The fox, as soon as she beheld the birds fast asleep upon the boughs, clomb up the tree quite quietly, and slew one by one as many bullfinches, swallows, sparrows, blackbirds, larks, chaffinches, woodcocks, wild fowls, owls, crows, magpies, and flycatchers as were upon the tree, and put their blood in a small juglet, which the fox always carried with her to refresh herself by the way. Grannonia was so overjoyed that her feet scarcely touched ground, but the fox said to her, 'Thy great joy is but a dream, O my daughter, thou hast done naught, if thou hast not also my blood to mix with the birds'; and having said these words, she took to her heels. Grannonia, seeing all her hopes fall to the ground, had recourse to woman's art, which is cunning and flattery, and said, 'O my gossip, O fox mine, thou wouldst do well to save thy skin if I were not so much indebted to thee, and if there were no other foxes in the world. But as thou knowest what I owe thee, and thou knowest also that in these woods there is no lack of thy companions, thou mayest rest assured of my faith, and needest not, like the cow, kick the tub when 'tis full of milk. Thou hast done and undone, and thou wilt lose thyself at thy best: stay; believe me; and accompany me to the city to this king's presence, so that he may buy me for his slave.' The fox, never dreaming that the other was a quintessence of foxery, found a woman more a fox than herself; therefore turning back, she walked with Grannonia. But they had not gone an hundred steps when the princess struck her a blow, with the stick which she carried, upon the head, which forthwith stretched her at her feet, and slaughtering her, at once took her blood, mixing it with that of the birds in the juglet. She fared on till she came to Vallone-grosso, and entering the city, went to the royal palace, and sent word to the king, that she had come to heal the prince. The king sent for her to the presence, and marvelled with exceeding marvel to perceive a young damsel undertake to do that in which the wisest doctors in all his kingdom had failed; but as to try doeth no harm, he said that he wished to see the experiment. But replied Grannonia, 'If I succeed in my endeavour, and thou perceive a beneficial effect of my cure, and I fulfil thy heart's desire, thou must promise to give the prince to me in marriage.' The king, believing that his son would certainly die, answered, 'If thou wilt give him to me free and healthy, I will give him to thee healthy and free, as 'tis not such a great gift to give a husband to whoso giveth me a son.' And going to the prince's chamber, the princess stood by the bedside, and anointed his head with the salve, and no sooner had she done so than he rose up in good health, just as if he had never been ill.

When Grannonia beheld the prince hale and strong once more, she bade the king keep his promise, and the king, turning to his son, 'O my son, I gazed upon thee as one dead, and I see thee alive and can hardly believe it. But I gave a promise to this damsel that, if she healed thee, and I beheld thee in health and strength, thou wouldst become her husband, and now that Heaven hath granted this grace, let me fulfil this promise, an thou lovest me: as it is a debt of gratitude which must be paid.' And the prince replied, 'O my lord, would that I could freely do as thou biddest me, and give thee satisfaction, and proof of the great love which I bear to thee; but I have given my faith to another damsel, and thou wilt not ask me to break my troth; and neither will this damsel advise me to act wrongfully and treacherously to one I love, nor can I change my thoughts.' The princess, hearing the prince's words, felt unspeakable joy not to be described, seeing the remembrance of her so deeply impressed in her lover's heart: and the delicate tint of carmine tinging her cheeks, she said, 'But if I could satisfy this young damsel, beloved by thee, and she would willingly give thee up, wouldst thou still be adverse to my desire ' rejoined the prince, 'It shall never be. I can never chase from my mind the sweet image of my love, and in my breast will I keep her enthroned. Let her love me an she will, or chase me from her presence, I will ever remain with the same longing and desire, the same deep affection, and the same thought, and even if I were in danger to lose my life once more, I would never do such a deed, I will never withdraw my plighted troth.'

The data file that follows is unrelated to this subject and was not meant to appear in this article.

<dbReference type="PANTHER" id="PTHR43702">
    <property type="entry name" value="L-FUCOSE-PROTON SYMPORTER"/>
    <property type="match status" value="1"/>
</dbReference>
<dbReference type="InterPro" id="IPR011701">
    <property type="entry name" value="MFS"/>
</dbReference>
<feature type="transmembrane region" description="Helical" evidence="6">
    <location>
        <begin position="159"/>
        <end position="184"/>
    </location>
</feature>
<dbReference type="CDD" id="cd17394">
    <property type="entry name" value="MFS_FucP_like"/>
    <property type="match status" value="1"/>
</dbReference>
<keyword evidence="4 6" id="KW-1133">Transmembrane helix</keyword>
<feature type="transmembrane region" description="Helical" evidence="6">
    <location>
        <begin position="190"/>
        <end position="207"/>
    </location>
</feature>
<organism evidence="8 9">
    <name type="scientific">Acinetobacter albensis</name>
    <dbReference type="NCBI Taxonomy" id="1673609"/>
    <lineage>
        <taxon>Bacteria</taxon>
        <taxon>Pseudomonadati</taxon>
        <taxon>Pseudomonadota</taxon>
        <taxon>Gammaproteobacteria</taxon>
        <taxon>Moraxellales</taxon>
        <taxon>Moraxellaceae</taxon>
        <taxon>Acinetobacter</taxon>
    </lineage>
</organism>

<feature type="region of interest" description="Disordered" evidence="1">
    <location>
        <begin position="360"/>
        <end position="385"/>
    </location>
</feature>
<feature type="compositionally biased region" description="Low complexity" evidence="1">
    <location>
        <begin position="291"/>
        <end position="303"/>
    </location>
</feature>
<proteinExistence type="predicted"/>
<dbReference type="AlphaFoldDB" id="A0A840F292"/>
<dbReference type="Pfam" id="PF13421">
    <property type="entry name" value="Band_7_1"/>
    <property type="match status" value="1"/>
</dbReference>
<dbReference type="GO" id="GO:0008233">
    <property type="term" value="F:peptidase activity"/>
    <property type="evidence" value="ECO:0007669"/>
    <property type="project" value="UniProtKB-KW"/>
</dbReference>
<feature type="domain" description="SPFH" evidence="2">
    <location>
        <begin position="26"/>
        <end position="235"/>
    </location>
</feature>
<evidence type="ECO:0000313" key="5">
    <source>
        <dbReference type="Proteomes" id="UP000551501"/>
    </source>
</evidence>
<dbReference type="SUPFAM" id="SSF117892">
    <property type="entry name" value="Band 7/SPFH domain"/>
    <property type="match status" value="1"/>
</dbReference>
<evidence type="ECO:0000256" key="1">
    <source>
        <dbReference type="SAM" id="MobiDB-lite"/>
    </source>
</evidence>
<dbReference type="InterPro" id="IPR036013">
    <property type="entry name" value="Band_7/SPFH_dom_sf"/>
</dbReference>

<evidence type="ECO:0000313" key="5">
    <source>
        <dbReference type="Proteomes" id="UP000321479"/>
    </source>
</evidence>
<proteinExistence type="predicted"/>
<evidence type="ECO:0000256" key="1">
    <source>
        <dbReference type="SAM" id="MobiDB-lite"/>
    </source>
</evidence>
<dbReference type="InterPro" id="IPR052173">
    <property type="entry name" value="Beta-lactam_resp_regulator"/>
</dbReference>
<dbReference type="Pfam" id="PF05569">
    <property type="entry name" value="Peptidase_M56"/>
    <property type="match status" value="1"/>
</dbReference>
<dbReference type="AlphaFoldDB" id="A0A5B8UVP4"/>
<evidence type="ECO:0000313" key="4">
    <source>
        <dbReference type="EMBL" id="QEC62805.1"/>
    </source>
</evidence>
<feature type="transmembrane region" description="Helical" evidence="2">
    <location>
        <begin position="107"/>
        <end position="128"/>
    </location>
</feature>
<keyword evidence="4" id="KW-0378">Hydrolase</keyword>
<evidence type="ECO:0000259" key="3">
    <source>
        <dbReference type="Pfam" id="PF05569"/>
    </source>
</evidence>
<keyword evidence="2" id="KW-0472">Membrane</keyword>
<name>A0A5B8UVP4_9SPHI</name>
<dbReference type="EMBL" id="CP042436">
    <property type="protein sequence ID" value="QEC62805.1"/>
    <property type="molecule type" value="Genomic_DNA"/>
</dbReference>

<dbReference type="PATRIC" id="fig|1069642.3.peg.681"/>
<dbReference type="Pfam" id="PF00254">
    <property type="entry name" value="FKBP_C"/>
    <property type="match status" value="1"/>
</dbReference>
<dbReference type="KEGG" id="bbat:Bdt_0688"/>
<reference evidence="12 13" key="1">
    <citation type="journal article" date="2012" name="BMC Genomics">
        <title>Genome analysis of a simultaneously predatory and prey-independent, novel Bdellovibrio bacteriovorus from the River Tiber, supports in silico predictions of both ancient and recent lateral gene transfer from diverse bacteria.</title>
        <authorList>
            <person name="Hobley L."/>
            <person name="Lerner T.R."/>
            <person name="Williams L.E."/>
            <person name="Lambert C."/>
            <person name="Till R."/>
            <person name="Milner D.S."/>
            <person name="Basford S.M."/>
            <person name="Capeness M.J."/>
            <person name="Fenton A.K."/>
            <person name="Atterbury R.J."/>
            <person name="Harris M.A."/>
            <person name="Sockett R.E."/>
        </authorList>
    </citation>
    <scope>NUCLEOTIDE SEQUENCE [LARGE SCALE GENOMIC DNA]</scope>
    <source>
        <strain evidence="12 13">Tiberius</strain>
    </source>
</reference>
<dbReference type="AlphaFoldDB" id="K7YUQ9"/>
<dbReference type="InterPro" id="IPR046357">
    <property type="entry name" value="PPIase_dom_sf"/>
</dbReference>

Grannonia, being unable to resist any more, threw off her disguise, and discovered herself; and when the secret was out, and the prince recognised her, he took her in his arms in deep joy, telling his sire who the damsel was, and what he had done for her sake; and she related to them also what befell her after he had left her, and how through the fox's rede she had been able to heal the prince. And the king sent for the King and Queen of Starza-longa, and all agreed that the marriage-feast should take place at once, and they rejoiced to think how Grannonia had outwitted the fox, concluding at the last that

'To the joy of love
Grief is ever the sauce.'

Basile, Giovanni Batiste. Il Pentamerone, or The Tale of TalesSir Richard Burton, translator. London: Henry and Company, 1893.